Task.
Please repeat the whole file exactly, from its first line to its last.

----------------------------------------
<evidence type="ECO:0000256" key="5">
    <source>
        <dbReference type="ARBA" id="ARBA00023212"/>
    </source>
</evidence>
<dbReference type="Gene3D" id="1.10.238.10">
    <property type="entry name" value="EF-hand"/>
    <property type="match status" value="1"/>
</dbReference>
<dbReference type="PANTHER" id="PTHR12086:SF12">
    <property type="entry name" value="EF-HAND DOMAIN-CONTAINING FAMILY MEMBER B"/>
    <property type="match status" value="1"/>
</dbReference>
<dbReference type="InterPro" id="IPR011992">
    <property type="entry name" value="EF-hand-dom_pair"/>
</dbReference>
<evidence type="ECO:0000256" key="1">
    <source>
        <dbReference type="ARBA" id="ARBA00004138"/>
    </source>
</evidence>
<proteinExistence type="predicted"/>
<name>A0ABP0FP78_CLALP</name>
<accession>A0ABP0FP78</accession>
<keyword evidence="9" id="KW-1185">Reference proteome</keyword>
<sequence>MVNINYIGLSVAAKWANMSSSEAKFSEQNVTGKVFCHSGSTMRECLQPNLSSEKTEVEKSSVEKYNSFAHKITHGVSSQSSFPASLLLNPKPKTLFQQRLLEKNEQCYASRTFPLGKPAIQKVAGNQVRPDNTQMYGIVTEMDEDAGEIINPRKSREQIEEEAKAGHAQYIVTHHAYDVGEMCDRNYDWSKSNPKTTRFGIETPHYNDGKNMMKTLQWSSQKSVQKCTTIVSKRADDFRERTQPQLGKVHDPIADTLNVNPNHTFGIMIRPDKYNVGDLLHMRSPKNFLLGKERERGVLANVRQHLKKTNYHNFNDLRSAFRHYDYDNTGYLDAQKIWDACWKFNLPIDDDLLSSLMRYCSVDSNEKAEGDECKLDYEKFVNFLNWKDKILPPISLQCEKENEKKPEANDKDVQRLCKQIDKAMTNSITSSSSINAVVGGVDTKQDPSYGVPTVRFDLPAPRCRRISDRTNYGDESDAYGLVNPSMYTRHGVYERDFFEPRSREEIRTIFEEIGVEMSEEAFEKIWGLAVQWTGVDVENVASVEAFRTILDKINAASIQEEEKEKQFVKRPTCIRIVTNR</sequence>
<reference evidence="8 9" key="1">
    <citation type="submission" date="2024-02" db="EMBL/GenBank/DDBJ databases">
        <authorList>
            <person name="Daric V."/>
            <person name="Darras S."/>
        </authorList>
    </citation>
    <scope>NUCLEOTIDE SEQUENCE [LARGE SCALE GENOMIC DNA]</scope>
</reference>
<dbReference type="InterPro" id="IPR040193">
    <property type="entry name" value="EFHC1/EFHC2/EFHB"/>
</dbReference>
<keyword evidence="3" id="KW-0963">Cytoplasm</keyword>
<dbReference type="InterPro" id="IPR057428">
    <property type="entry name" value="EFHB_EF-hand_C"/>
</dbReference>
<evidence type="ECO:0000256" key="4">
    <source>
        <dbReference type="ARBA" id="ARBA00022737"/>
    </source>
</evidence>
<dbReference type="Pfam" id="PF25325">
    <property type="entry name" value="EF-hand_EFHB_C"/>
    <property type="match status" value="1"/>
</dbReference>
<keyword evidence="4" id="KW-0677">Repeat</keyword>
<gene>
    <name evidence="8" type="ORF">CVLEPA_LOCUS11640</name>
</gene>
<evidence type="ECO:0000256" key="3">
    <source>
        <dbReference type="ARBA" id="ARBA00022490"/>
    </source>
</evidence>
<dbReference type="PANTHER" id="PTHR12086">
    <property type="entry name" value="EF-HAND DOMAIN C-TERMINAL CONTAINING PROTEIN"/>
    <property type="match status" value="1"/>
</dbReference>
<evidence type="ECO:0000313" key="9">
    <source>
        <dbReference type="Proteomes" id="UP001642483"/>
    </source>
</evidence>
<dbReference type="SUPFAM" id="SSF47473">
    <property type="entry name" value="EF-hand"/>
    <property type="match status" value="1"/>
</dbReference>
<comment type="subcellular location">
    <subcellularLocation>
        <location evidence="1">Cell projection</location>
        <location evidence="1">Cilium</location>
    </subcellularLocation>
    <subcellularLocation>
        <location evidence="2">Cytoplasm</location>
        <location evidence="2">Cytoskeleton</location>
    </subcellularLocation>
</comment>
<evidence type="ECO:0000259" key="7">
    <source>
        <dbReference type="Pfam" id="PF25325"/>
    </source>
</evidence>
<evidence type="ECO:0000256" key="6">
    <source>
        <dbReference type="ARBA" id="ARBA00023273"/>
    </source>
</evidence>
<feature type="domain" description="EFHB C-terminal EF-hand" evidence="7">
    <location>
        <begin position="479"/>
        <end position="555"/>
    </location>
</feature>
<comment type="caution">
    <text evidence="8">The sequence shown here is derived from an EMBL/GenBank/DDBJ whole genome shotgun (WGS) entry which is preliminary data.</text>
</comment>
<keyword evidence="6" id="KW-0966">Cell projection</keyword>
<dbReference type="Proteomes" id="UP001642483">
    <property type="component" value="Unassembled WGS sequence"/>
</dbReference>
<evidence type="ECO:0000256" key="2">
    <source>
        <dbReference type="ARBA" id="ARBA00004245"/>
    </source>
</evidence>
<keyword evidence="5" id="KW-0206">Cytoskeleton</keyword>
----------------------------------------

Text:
<evidence type="ECO:0000256" key="5">
    <source>
        <dbReference type="ARBA" id="ARBA00023212"/>
    </source>
</evidence>
<dbReference type="Gene3D" id="1.10.238.10">
    <property type="entry name" value="EF-hand"/>
    <property type="match status" value="1"/>
</dbReference>
<dbReference type="PANTHER" id="PTHR12086:SF12">
    <property type="entry name" value="EF-HAND DOMAIN-CONTAINING FAMILY MEMBER B"/>
    <property type="match status" value="1"/>
</dbReference>
<dbReference type="InterPro" id="IPR011992">
    <property type="entry name" value="EF-hand-dom_pair"/>
</dbReference>
<evidence type="ECO:0000256" key="1">
    <source>
        <dbReference type="ARBA" id="ARBA00004138"/>
    </source>
</evidence>
<proteinExistence type="predicted"/>
<name>A0ABP0FP78_CLALP</name>
<accession>A0ABP0FP78</accession>
<keyword evidence="9" id="KW-1185">Reference proteome</keyword>
<sequence>MVNINYIGLSVAAKWANMSSSEAKFSEQNVTGKVFCHSGSTMRECLQPNLSSEKTEVEKSSVEKYNSFAHKITHGVSSQSSFPASLLLNPKPKTLFQQRLLEKNEQCYASRTFPLGKPAIQKVAGNQVRPDNTQMYGIVTEMDEDAGEIINPRKSREQIEEEAKAGHAQYIVTHHAYDVGEMCDRNYDWSKSNPKTTRFGIETPHYNDGKNMMKTLQWSSQKSVQKCTTIVSKRADDFRERTQPQLGKVHDPIADTLNVNPNHTFGIMIRPDKYNVGDLLHMRSPKNFLLGKERERGVLANVRQHLKKTNYHNFNDLRSAFRHYDYDNTGYLDAQKIWDACWKFNLPIDDDLLSSLMRYCSVDSNEKAEGDECKLDYEKFVNFLNWKDKILPPISLQCEKENEKKPEANDKDVQRLCKQIDKAMTNSITSSSSINAVVGGVDTKQDPSYGVPTVRFDLPAPRCRRISDRTNYGDESDAYGLVNPSMYTRHGVYERDFFEPRSREEIRTIFEEIGVEMSEEAFEKIWGLAVQWTGVDVENVASVEAFRTILDKINAASIQEEEKEKQFVKRPTCIRIVTNR</sequence>
<reference evidence="8 9" key="1">
    <citation type="submission" date="2024-02" db="EMBL/GenBank/DDBJ databases">
        <authorList>
            <person name="Daric V."/>
            <person name="Darras S."/>
        </authorList>
    </citation>
    <scope>NUCLEOTIDE SEQUENCE [LARGE SCALE GENOMIC DNA]</scope>
</reference>
<dbReference type="InterPro" id="IPR040193">
    <property type="entry name" value="EFHC1/EFHC2/EFHB"/>
</dbReference>
<keyword evidence="3" id="KW-0963">Cytoplasm</keyword>
<dbReference type="InterPro" id="IPR057428">
    <property type="entry name" value="EFHB_EF-hand_C"/>
</dbReference>
<evidence type="ECO:0000256" key="4">
    <source>
        <dbReference type="ARBA" id="ARBA00022737"/>
    </source>
</evidence>
<dbReference type="Pfam" id="PF25325">
    <property type="entry name" value="EF-hand_EFHB_C"/>
    <property type="match status" value="1"/>
</dbReference>
<keyword evidence="4" id="KW-0677">Repeat</keyword>
<gene>
    <name evidence="8" type="ORF">CVLEPA_LOCUS11640</name>
</gene>
<evidence type="ECO:0000256" key="3">
    <source>
        <dbReference type="ARBA" id="ARBA00022490"/>
    </source>
</evidence>
<dbReference type="PANTHER" id="PTHR12086">
    <property type="entry name" value="EF-HAND DOMAIN C-TERMINAL CONTAINING PROTEIN"/>
    <property type="match status" value="1"/>
</dbReference>
<evidence type="ECO:0000313" key="9">
    <source>
        <dbReference type="Proteomes" id="UP001642483"/>
    </source>
</evidence>
<dbReference type="SUPFAM" id="SSF47473">
    <property type="entry name" value="EF-hand"/>
    <property type="match status" value="1"/>
</dbReference>
<comment type="subcellular location">
    <subcellularLocation>
        <location evidence="1">Cell projection</location>
        <location evidence="1">Cilium</location>
    </subcellularLocation>
    <subcellularLocation>
        <location evidence="2">Cytoplasm</location>
        <location evidence="2">Cytoskeleton</location>
    </subcellularLocation>
</comment>
<evidence type="ECO:0000259" key="7">
    <source>
        <dbReference type="Pfam" id="PF25325"/>
    </source>
</evidence>
<evidence type="ECO:0000256" key="6">
    <source>
        <dbReference type="ARBA" id="ARBA00023273"/>
    </source>
</evidence>
<feature type="domain" description="EFHB C-terminal EF-hand" evidence="7">
    <location>
        <begin position="479"/>
        <end position="555"/>
    </location>
</feature>
<comment type="caution">
    <text evidence="8">The sequence shown here is derived from an EMBL/GenBank/DDBJ whole genome shotgun (WGS) entry which is preliminary data.</text>
</comment>
<keyword evidence="6" id="KW-0966">Cell projection</keyword>
<dbReference type="Proteomes" id="UP001642483">
    <property type="component" value="Unassembled WGS sequence"/>
</dbReference>
<evidence type="ECO:0000256" key="2">
    <source>
        <dbReference type="ARBA" id="ARBA00004245"/>
    </source>
</evidence>
<keyword evidence="5" id="KW-0206">Cytoskeleton</keyword>